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Performance Marketing: The Next Evolution of Digital Agencies

The relationship between businesses and digital agencies is one that’s transformed just as rapidly as the industry itself. So much so, that there are now several different types of agencies companies can choose from.

I had a great conversation on Digital. Done Right. about the revolution of the digital agency and how a shift in philosophy has led me to rebrand OCT Performance Marketing to better assist our clients in meeting business goals.

The discussion traversed through the pros and cons of each agency type and following along the progression, it’s plain to see that moving forward, our new approach is bound to yield better results.

Integrated Agency

An integrated agency works exactly how it sounds. A business has gaps in their workflow, they reach out to an agency, and an outside partner integrates into the existing marketing team to fill the bandwidth.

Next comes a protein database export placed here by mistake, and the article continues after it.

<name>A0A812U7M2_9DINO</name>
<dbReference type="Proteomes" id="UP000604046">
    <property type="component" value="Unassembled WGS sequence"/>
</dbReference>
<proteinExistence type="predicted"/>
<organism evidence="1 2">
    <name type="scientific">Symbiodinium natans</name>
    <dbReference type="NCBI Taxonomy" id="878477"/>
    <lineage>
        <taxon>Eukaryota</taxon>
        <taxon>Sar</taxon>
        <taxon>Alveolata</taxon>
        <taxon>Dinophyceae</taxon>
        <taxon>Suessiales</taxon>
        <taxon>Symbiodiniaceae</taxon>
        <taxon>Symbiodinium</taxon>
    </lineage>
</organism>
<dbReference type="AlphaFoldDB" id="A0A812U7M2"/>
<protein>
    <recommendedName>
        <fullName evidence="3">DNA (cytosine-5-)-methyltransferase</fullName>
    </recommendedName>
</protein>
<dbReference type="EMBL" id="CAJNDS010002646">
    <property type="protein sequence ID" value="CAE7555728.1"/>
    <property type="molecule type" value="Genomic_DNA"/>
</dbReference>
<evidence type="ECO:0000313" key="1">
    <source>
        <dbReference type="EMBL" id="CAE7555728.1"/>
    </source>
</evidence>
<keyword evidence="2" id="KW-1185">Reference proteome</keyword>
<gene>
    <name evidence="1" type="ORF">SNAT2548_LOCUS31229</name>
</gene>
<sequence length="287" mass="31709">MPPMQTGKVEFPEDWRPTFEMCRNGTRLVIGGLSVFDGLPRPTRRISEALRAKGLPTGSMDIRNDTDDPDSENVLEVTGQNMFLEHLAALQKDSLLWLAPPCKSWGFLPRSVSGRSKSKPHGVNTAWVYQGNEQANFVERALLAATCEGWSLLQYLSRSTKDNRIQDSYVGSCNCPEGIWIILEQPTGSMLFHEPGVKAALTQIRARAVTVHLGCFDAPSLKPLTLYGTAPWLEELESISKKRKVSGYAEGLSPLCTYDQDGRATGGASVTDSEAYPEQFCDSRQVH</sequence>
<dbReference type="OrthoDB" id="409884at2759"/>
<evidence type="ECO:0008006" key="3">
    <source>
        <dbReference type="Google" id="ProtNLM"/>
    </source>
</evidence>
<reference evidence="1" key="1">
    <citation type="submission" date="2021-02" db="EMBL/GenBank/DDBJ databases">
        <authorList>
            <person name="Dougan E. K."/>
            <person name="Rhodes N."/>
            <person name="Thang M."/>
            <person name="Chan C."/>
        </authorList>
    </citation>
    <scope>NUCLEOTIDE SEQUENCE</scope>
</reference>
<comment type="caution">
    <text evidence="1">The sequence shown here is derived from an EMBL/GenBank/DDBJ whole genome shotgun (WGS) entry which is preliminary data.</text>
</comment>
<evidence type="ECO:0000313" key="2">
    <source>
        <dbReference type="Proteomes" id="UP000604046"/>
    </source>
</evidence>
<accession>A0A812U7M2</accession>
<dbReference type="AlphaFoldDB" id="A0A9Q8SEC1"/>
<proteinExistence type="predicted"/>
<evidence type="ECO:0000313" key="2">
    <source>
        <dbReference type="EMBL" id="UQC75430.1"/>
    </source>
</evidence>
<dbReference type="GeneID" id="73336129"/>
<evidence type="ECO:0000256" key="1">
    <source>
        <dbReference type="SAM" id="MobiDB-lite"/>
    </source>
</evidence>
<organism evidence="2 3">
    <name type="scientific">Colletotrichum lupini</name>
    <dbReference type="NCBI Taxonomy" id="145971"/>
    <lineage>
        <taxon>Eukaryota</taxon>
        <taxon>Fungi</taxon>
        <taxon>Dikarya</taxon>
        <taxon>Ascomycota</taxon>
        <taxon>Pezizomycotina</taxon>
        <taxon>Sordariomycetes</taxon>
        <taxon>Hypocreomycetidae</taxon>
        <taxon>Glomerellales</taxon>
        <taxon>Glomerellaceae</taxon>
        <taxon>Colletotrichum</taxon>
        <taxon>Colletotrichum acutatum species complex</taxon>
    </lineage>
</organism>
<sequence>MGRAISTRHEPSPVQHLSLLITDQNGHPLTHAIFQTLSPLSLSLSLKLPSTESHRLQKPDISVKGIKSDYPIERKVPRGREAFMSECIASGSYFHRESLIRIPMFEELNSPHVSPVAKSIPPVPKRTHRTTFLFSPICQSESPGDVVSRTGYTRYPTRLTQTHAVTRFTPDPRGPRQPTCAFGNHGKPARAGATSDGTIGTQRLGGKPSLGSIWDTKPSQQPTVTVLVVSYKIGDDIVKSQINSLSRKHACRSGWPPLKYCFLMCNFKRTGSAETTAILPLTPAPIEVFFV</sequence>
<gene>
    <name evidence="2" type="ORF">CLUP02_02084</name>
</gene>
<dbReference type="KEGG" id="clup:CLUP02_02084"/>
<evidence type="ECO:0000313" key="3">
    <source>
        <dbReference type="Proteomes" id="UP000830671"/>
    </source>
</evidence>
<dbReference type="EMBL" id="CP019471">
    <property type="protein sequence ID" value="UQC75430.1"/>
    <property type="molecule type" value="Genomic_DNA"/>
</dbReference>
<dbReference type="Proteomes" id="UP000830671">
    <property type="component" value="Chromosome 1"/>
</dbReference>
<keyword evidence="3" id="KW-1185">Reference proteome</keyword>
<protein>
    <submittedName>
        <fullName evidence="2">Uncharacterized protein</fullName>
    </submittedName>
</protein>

Maybe it’s blog writing or some web help, digital banners, graphic design – wherever they need help.

It makes sense. Now that digital marketing has expanded far broader than just advertising, it’s very hard for a single company to have someone in house who can perform all those different functions.

Where an integrated agency plugs into the organization varies depending on needs and in-house capabilities. Internal marketing teams tend to be better at some things than others. Social media, for example, is brought in house for obvious reasons, as full-time employees are more responsive and more in tune with the brand.

The advantage to an integrated agency is that it allows businesses to buy the exact function they need. To be super specific and only pay for one explicit role.